The goal was to push through the crisis that was and is COVID, provide learning experiences both in-person (to the extent possible) and online, and keep a flow of nurse graduates moving through a pipeline and into a market where they would be desperately needed (see related story, page 18).
Summing up that time, Konderwicz said it was a learning experience on many levels and, in some ways, a rewarding test of his mettle because of the changes and the adversity.
“There were advantages and disadvantages to working remotely,” he said, adding that becoming a nurse was “in the plans,” as he put it, and something he wanted to pursue at 30 rather than 40. But COVID certainly wasn’t in the plan, and, looking back, he said he was able to make the best of it, if that’s the right phrase, and get that reality check, which came in several forms, from contracting COVID to getting a hard look at what the nursing profession is like under the most demanding of circumstances.
All nursing students experienced a similar reality check, said Rousseau, noting that as students saw nurses retire or step away from the profession due to the stress, strain, and, yes, dangers of COVID, some were asking themselves if this was what they really wanted to do.
Most all of them, though, answered in the affirmative.
“Most of them looked on it as a challenge and said, essentially, ‘I want to go help — this is why I wanted to be a nurse, to work in those areas where people are acutely ill,’” she said, adding that the overall experience, and the opportunities it provided for some to be on or near the front lines of the pandemic, will serve them well in their careers.
Course of Action
As noted earlier, those who stuck with it during COVID and persevered through its many challenges are being rewarded with a job market that is in some ways without precedence.
Indeed, healthcare facilities of all kinds are looking for nurses, wages have moved progressively higher, generous sign-on bonuses have become the norm, and providers are taking steps to try to accommodate nurses (and other healthcare professionals) and reduce levels of stress.
“It’s not just hospitals — everyone is looking for nurses,” said Rousseau. “Schools, long-term care facilities, homecare … there’s just a huge need for nurses right now. Hospitals are paying higher rates of pay because they need to staff, which means that nurses in some of those other areas are moving into the hospitals because of the pay, which leaves vacancies in those other settings. It’s a challenging environment for employers.”
Amy Brandt, dean of Health Sciences and Culinary Arts at Holyoke Community College, agreed, noting that most graduates of the school’s associates degree program had multiple job offers and positions lined up long before their nurse-pinning ceremony, and some found it in the emerging field of travel nursing.
As the name suggests, these are nurses who travel from one assignment to the next as need dictates, often at wage rates higher than they could find if they settled on one place of employment.
“Overall, the field has become very broad,” she said. “And everyone is hiring; most of the hospitals across the country are short-staffed — we just haven’t been able to produce enough nursing graduates in the volume that is needed to meet current demand in the hospital setting as well as the outpatient setting.”
Machuca told HCN that she had multiple job offers to consider as she was wrapping up her studies, and eventually chose HMC because of the opportunity it presented to “be involved in a hospital that is very much involved with the community.”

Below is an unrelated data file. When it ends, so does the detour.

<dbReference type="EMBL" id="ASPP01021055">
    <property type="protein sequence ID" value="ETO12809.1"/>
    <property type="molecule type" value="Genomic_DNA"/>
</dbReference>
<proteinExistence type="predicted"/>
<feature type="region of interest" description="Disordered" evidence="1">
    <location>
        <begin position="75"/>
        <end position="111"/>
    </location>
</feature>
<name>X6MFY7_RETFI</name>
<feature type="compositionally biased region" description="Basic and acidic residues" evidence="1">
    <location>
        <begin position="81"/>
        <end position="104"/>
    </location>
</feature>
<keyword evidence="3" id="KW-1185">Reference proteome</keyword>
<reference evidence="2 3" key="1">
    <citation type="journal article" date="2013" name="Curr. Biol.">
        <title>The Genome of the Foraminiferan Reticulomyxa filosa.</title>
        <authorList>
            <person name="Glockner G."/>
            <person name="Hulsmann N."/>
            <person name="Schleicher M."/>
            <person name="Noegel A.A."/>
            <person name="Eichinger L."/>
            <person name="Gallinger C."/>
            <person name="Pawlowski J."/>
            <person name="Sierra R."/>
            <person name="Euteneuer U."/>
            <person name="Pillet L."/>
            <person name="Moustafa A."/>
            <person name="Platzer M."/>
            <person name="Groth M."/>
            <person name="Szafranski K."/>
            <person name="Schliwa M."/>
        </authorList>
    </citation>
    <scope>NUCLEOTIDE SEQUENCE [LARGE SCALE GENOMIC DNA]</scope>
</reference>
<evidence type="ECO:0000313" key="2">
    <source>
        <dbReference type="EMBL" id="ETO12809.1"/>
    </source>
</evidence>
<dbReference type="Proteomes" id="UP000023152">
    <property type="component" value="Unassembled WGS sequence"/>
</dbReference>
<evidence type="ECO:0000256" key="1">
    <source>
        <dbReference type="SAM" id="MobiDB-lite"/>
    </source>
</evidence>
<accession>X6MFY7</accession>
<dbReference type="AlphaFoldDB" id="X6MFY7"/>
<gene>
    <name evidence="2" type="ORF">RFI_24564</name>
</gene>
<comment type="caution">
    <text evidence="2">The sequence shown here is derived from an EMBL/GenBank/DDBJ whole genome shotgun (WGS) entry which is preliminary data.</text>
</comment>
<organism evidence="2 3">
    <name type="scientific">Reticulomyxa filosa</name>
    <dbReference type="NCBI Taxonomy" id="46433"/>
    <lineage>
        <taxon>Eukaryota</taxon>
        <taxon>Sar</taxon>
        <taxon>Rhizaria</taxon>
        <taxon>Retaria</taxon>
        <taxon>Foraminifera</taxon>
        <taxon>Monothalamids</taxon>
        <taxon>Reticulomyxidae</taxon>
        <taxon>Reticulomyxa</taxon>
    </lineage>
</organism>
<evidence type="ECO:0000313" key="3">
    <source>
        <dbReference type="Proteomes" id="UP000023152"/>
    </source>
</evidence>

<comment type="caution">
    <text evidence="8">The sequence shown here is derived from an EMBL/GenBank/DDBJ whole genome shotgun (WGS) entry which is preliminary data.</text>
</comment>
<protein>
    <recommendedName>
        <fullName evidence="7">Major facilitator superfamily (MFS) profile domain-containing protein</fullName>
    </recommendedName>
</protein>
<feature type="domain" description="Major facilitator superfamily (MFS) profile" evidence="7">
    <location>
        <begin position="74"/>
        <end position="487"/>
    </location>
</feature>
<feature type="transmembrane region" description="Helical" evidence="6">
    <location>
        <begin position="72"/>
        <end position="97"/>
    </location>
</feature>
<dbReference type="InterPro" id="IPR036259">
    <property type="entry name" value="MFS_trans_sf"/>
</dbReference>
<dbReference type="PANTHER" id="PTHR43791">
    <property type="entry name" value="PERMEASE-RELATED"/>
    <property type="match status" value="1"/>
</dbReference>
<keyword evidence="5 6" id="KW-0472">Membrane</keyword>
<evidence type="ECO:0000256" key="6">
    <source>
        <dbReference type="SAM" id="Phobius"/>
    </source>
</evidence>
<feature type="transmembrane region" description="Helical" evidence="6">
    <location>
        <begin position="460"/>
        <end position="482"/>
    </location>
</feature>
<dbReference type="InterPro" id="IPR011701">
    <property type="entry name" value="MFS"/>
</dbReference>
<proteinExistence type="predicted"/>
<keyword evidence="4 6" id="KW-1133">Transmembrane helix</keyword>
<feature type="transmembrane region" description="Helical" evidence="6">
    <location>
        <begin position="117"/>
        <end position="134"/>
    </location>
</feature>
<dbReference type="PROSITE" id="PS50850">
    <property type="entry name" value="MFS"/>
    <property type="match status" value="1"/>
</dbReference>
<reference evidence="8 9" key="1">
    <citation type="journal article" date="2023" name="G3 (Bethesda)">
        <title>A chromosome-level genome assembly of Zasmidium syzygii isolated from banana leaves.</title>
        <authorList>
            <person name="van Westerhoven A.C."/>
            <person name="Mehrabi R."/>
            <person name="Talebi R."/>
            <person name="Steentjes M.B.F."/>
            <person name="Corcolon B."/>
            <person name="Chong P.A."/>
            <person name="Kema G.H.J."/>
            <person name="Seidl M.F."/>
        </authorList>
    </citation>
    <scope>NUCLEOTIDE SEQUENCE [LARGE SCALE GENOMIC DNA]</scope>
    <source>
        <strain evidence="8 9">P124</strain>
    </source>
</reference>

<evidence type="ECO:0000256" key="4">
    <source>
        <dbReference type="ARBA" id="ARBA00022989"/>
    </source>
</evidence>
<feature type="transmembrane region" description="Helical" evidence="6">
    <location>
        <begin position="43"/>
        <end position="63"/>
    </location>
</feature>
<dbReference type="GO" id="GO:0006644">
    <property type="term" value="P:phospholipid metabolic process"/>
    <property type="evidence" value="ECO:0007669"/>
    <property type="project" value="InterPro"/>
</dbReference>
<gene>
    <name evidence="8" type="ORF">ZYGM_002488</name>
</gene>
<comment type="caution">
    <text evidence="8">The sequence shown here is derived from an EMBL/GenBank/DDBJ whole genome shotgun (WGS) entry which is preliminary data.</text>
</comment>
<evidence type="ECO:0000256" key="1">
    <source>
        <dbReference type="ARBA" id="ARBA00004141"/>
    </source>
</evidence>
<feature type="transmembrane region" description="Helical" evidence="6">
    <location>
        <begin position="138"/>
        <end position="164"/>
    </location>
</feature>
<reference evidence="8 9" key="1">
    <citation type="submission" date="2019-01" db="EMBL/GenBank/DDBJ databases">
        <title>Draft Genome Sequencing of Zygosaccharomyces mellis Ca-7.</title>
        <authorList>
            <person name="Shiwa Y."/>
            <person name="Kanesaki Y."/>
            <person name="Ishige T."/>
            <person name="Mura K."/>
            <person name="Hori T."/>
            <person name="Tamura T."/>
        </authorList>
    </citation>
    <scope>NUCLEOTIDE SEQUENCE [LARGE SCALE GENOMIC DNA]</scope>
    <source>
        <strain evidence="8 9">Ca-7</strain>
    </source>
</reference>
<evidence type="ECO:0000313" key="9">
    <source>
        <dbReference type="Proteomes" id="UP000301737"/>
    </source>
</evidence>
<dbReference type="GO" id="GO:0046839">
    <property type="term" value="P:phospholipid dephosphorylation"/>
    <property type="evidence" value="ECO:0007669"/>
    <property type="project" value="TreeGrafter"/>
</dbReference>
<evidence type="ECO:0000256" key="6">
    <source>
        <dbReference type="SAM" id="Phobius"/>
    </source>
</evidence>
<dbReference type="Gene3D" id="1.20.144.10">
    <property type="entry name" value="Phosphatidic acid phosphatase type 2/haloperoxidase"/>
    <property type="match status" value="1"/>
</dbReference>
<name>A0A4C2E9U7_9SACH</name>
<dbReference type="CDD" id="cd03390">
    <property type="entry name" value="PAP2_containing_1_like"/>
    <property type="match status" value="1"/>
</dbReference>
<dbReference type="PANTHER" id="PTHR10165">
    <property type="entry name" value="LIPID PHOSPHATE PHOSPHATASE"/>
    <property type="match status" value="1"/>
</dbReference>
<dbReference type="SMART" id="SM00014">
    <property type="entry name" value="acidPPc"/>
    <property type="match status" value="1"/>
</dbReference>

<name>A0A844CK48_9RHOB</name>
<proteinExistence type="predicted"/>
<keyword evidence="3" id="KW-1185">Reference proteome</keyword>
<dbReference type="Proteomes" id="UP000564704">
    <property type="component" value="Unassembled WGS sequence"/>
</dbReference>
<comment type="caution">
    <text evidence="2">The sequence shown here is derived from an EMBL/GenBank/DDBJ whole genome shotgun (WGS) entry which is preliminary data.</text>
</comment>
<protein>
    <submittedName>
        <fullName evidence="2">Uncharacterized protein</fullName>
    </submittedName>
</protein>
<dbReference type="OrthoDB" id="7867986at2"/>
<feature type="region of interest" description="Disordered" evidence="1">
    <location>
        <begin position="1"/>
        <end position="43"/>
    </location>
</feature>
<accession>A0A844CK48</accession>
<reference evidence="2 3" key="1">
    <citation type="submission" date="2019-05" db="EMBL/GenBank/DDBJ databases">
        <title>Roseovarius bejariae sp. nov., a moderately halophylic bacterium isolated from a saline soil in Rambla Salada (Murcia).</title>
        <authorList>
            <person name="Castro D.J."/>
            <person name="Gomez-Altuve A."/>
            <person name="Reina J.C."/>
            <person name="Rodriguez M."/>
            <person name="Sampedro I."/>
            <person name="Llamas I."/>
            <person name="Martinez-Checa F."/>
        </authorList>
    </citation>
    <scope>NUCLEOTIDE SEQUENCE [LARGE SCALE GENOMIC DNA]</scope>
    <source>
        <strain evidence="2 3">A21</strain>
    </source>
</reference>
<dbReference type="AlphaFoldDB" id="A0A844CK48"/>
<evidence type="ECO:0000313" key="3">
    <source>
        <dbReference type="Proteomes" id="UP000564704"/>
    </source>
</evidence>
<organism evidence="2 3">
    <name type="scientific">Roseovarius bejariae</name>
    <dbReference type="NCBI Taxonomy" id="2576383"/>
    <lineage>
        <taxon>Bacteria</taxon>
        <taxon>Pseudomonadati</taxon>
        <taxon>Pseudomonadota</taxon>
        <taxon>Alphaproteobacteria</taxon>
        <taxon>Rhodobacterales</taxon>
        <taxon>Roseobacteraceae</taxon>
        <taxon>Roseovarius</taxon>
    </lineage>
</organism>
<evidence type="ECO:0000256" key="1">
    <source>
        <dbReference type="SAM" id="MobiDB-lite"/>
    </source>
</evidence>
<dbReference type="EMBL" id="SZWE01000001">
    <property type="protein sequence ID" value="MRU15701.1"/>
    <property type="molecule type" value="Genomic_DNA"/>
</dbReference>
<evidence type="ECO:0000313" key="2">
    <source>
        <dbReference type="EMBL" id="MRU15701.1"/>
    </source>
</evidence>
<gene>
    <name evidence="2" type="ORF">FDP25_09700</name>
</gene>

As for the colleges with nursing programs, COVID presented learning opportunities and reality checks for them as well.
“We did have some good lessons learned through this,” said Rousseau. “When we did come back to campus, and we did in that fall of 2020, most classes were still held remotely, but the nursing courses — anything that had to do with practical learning skills, the learning-lab skills — we did those face-to-face but broke the class up into very small groups so we could keep social distancing.
“And while that was a huge amount of work for the faculty, because splitting that many people up meant running the same class over and over and over again, it really facilitated learning for the students,” she went on. “So, we’re looking for ways to continue working in small groups when we’re doing those kinds of learning activities.”
Overall, the many challenges presented by COVID offered up a stern test, said Rousseau, and in passing it, there was a strong sense of accomplishment.
“Flexibility has been key, and nurses have always been flexible,” she told HCN. “But I don’t think the faculty realized how flexible they truly could be. They ran tutoring sessions and drop-in sessions at different hours of the night because we were able to use zoom links — that provided flexibility. There are many of these pieces that we’re trying to incorporate moving forward to support student success.”
Brandt agreed, noting that the biggest change brought about by COVID is in “instructional technology.”
“Instead of having only in-person lectures, we need to figure out how to be more flexible in how we deliver that lecture,” she explained. “Students want more flexibility, and to be honest, they need more flexibility, because you don’t see any students any more that are coming in with no responsibilities, that are fully supported by a two-parent household.
“A lot of our students are what we call non-traditional — they’re working moms and dads; they’re supporting an elderly member in their family … all different kinds of combinations,” she went on. “And nursing school is very demanding on your time; I think students appreciate, wherever possible, to have some of the instruction be online.”
The Bottom Line
As she talked about her job in the HMC emergency department, which she started a week after getting her nurse’s pin, Machuca said she loved the pace of the work and that every day, almost every hour, is different.
Still, there was a period of adjustment.
“My first few days … I was questioning everything. I was like, ‘what am I getting myself into — this is super overwhelming,” she recalled. “But it was just me going through a big change; I had been doing the same job for almost 10 years. I went from handling patients’ specimens to dealing directly with them. I feel like I should have been doing this sooner.”
Those sentiments are typical of most nursing graduates, even in a time that has been decidedly atypical.
This has been a time of change, of challenge, opportunity, and adjusting. Mostly, it’s been, as Konderwicz said, a reality check — in all ways, and for everyone involved.